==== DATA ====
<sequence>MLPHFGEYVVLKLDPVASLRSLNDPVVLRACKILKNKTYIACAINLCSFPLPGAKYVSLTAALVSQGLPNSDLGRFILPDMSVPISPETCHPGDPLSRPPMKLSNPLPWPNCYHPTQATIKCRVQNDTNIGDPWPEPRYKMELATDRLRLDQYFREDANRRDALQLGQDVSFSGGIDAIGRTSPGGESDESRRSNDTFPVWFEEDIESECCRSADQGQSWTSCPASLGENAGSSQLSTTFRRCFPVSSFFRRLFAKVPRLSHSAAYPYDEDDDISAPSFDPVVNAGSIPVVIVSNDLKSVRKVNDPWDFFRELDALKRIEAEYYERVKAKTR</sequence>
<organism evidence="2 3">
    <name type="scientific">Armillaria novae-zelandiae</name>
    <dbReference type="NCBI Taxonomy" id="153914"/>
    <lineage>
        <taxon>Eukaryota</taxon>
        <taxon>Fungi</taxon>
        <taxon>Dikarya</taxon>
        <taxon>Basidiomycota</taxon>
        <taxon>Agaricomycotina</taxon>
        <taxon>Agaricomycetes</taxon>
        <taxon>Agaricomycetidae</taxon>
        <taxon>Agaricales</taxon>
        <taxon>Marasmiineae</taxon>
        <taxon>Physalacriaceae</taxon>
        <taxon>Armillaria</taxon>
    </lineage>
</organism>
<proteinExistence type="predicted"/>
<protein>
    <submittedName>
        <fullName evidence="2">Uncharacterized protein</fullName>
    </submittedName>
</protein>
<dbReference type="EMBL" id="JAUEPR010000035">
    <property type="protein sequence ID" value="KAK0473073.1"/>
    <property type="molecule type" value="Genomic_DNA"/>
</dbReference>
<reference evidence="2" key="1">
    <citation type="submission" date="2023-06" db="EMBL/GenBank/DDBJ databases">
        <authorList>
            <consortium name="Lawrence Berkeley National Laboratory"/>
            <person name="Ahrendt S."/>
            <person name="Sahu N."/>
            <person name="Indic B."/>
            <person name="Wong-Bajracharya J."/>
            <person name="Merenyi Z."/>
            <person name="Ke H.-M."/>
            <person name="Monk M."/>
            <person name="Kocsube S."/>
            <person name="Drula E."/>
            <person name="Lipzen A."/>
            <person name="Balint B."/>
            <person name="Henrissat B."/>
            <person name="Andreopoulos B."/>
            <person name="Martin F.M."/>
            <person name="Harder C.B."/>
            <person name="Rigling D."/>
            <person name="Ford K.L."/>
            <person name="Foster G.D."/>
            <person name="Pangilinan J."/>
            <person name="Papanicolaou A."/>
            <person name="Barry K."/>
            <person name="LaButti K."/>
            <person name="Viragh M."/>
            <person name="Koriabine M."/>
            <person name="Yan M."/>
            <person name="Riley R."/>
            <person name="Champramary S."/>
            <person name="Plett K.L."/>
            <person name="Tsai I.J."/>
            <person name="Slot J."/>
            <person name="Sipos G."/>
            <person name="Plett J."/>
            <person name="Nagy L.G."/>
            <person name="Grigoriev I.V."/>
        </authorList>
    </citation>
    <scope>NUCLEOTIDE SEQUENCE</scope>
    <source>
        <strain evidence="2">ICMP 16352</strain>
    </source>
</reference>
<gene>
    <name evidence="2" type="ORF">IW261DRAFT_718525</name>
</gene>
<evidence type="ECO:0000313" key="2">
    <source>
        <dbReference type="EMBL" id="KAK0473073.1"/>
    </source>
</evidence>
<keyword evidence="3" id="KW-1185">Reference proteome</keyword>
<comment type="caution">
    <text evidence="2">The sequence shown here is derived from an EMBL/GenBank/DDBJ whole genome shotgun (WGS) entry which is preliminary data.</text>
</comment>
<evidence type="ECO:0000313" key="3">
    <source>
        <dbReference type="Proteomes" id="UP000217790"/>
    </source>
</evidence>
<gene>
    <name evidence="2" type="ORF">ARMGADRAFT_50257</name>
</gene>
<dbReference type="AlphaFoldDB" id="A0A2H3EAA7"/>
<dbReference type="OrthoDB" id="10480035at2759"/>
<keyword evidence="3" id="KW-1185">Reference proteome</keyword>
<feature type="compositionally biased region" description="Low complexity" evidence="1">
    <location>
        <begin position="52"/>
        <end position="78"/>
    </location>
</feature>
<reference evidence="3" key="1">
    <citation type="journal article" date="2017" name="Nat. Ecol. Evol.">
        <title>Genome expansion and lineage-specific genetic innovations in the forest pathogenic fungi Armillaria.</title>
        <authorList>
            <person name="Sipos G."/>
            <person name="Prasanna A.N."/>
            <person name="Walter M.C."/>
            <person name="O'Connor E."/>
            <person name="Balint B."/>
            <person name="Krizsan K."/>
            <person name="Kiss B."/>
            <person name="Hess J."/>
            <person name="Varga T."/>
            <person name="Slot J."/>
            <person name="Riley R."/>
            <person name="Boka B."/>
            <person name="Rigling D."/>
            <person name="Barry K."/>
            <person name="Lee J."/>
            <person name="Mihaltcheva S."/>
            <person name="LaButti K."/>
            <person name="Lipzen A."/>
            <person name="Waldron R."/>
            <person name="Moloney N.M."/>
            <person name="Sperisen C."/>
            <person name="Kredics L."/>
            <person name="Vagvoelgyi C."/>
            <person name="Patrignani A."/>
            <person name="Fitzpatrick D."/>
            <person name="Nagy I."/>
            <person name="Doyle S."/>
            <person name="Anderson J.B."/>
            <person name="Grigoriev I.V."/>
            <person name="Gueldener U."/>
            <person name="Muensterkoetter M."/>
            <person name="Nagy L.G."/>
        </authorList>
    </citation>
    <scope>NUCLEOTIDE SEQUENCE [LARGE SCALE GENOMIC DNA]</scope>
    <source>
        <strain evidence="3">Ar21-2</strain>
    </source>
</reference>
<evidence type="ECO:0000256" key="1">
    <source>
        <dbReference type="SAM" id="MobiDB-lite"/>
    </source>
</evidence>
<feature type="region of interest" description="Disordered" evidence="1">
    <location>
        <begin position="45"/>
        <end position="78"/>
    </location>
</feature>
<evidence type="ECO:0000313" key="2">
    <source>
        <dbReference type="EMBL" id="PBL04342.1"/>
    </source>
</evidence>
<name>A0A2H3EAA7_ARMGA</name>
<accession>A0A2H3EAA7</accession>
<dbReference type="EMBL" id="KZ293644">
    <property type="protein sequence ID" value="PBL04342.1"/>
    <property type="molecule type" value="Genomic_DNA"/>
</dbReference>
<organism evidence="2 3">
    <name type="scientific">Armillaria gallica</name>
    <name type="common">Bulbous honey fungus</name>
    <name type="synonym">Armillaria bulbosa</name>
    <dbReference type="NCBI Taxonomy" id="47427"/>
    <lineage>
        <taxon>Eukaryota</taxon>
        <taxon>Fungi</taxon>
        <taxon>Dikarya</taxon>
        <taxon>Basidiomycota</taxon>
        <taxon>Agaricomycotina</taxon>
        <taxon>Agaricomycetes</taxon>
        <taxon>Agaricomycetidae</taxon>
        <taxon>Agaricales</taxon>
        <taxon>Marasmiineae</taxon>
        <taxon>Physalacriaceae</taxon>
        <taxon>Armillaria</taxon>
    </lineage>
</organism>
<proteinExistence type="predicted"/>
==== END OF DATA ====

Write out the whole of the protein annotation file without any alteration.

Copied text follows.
<sequence>MLPHFGEYVVLKLDPVASLRSLNDPVVLRACKILKNKTYIACAINLCSFPLPGAKYVSLTAALVSQGLPNSDLGRFILPDMSVPISPETCHPGDPLSRPPMKLSNPLPWPNCYHPTQATIKCRVQNDTNIGDPWPEPRYKMELATDRLRLDQYFREDANRRDALQLGQDVSFSGGIDAIGRTSPGGESDESRRSNDTFPVWFEEDIESECCRSADQGQSWTSCPASLGENAGSSQLSTTFRRCFPVSSFFRRLFAKVPRLSHSAAYPYDEDDDISAPSFDPVVNAGSIPVVIVSNDLKSVRKVNDPWDFFRELDALKRIEAEYYERVKAKTR</sequence>
<organism evidence="2 3">
    <name type="scientific">Armillaria novae-zelandiae</name>
    <dbReference type="NCBI Taxonomy" id="153914"/>
    <lineage>
        <taxon>Eukaryota</taxon>
        <taxon>Fungi</taxon>
        <taxon>Dikarya</taxon>
        <taxon>Basidiomycota</taxon>
        <taxon>Agaricomycotina</taxon>
        <taxon>Agaricomycetes</taxon>
        <taxon>Agaricomycetidae</taxon>
        <taxon>Agaricales</taxon>
        <taxon>Marasmiineae</taxon>
        <taxon>Physalacriaceae</taxon>
        <taxon>Armillaria</taxon>
    </lineage>
</organism>
<proteinExistence type="predicted"/>
<protein>
    <submittedName>
        <fullName evidence="2">Uncharacterized protein</fullName>
    </submittedName>
</protein>
<dbReference type="EMBL" id="JAUEPR010000035">
    <property type="protein sequence ID" value="KAK0473073.1"/>
    <property type="molecule type" value="Genomic_DNA"/>
</dbReference>
<reference evidence="2" key="1">
    <citation type="submission" date="2023-06" db="EMBL/GenBank/DDBJ databases">
        <authorList>
            <consortium name="Lawrence Berkeley National Laboratory"/>
            <person name="Ahrendt S."/>
            <person name="Sahu N."/>
            <person name="Indic B."/>
            <person name="Wong-Bajracharya J."/>
            <person name="Merenyi Z."/>
            <person name="Ke H.-M."/>
            <person name="Monk M."/>
            <person name="Kocsube S."/>
            <person name="Drula E."/>
            <person name="Lipzen A."/>
            <person name="Balint B."/>
            <person name="Henrissat B."/>
            <person name="Andreopoulos B."/>
            <person name="Martin F.M."/>
            <person name="Harder C.B."/>
            <person name="Rigling D."/>
            <person name="Ford K.L."/>
            <person name="Foster G.D."/>
            <person name="Pangilinan J."/>
            <person name="Papanicolaou A."/>
            <person name="Barry K."/>
            <person name="LaButti K."/>
            <person name="Viragh M."/>
            <person name="Koriabine M."/>
            <person name="Yan M."/>
            <person name="Riley R."/>
            <person name="Champramary S."/>
            <person name="Plett K.L."/>
            <person name="Tsai I.J."/>
            <person name="Slot J."/>
            <person name="Sipos G."/>
            <person name="Plett J."/>
            <person name="Nagy L.G."/>
            <person name="Grigoriev I.V."/>
        </authorList>
    </citation>
    <scope>NUCLEOTIDE SEQUENCE</scope>
    <source>
        <strain evidence="2">ICMP 16352</strain>
    </source>
</reference>
<gene>
    <name evidence="2" type="ORF">IW261DRAFT_718525</name>
</gene>
<evidence type="ECO:0000313" key="2">
    <source>
        <dbReference type="EMBL" id="KAK0473073.1"/>
    </source>
</evidence>
<keyword evidence="3" id="KW-1185">Reference proteome</keyword>
<comment type="caution">
    <text evidence="2">The sequence shown here is derived from an EMBL/GenBank/DDBJ whole genome shotgun (WGS) entry which is preliminary data.</text>
</comment>
<evidence type="ECO:0000313" key="3">
    <source>
        <dbReference type="Proteomes" id="UP000217790"/>
    </source>
</evidence>
<gene>
    <name evidence="2" type="ORF">ARMGADRAFT_50257</name>
</gene>
<dbReference type="AlphaFoldDB" id="A0A2H3EAA7"/>
<dbReference type="OrthoDB" id="10480035at2759"/>
<keyword evidence="3" id="KW-1185">Reference proteome</keyword>
<feature type="compositionally biased region" description="Low complexity" evidence="1">
    <location>
        <begin position="52"/>
        <end position="78"/>
    </location>
</feature>
<reference evidence="3" key="1">
    <citation type="journal article" date="2017" name="Nat. Ecol. Evol.">
        <title>Genome expansion and lineage-specific genetic innovations in the forest pathogenic fungi Armillaria.</title>
        <authorList>
            <person name="Sipos G."/>
            <person name="Prasanna A.N."/>
            <person name="Walter M.C."/>
            <person name="O'Connor E."/>
            <person name="Balint B."/>
            <person name="Krizsan K."/>
            <person name="Kiss B."/>
            <person name="Hess J."/>
            <person name="Varga T."/>
            <person name="Slot J."/>
            <person name="Riley R."/>
            <person name="Boka B."/>
            <person name="Rigling D."/>
            <person name="Barry K."/>
            <person name="Lee J."/>
            <person name="Mihaltcheva S."/>
            <person name="LaButti K."/>
            <person name="Lipzen A."/>
            <person name="Waldron R."/>
            <person name="Moloney N.M."/>
            <person name="Sperisen C."/>
            <person name="Kredics L."/>
            <person name="Vagvoelgyi C."/>
            <person name="Patrignani A."/>
            <person name="Fitzpatrick D."/>
            <person name="Nagy I."/>
            <person name="Doyle S."/>
            <person name="Anderson J.B."/>
            <person name="Grigoriev I.V."/>
            <person name="Gueldener U."/>
            <person name="Muensterkoetter M."/>
            <person name="Nagy L.G."/>
        </authorList>
    </citation>
    <scope>NUCLEOTIDE SEQUENCE [LARGE SCALE GENOMIC DNA]</scope>
    <source>
        <strain evidence="3">Ar21-2</strain>
    </source>
</reference>
<evidence type="ECO:0000256" key="1">
    <source>
        <dbReference type="SAM" id="MobiDB-lite"/>
    </source>
</evidence>
<feature type="region of interest" description="Disordered" evidence="1">
    <location>
        <begin position="45"/>
        <end position="78"/>
    </location>
</feature>
<evidence type="ECO:0000313" key="2">
    <source>
        <dbReference type="EMBL" id="PBL04342.1"/>
    </source>
</evidence>
<name>A0A2H3EAA7_ARMGA</name>
<accession>A0A2H3EAA7</accession>
<dbReference type="EMBL" id="KZ293644">
    <property type="protein sequence ID" value="PBL04342.1"/>
    <property type="molecule type" value="Genomic_DNA"/>
</dbReference>
<organism evidence="2 3">
    <name type="scientific">Armillaria gallica</name>
    <name type="common">Bulbous honey fungus</name>
    <name type="synonym">Armillaria bulbosa</name>
    <dbReference type="NCBI Taxonomy" id="47427"/>
    <lineage>
        <taxon>Eukaryota</taxon>
        <taxon>Fungi</taxon>
        <taxon>Dikarya</taxon>
        <taxon>Basidiomycota</taxon>
        <taxon>Agaricomycotina</taxon>
        <taxon>Agaricomycetes</taxon>
        <taxon>Agaricomycetidae</taxon>
        <taxon>Agaricales</taxon>
        <taxon>Marasmiineae</taxon>
        <taxon>Physalacriaceae</taxon>
        <taxon>Armillaria</taxon>
    </lineage>
</organism>
<proteinExistence type="predicted"/>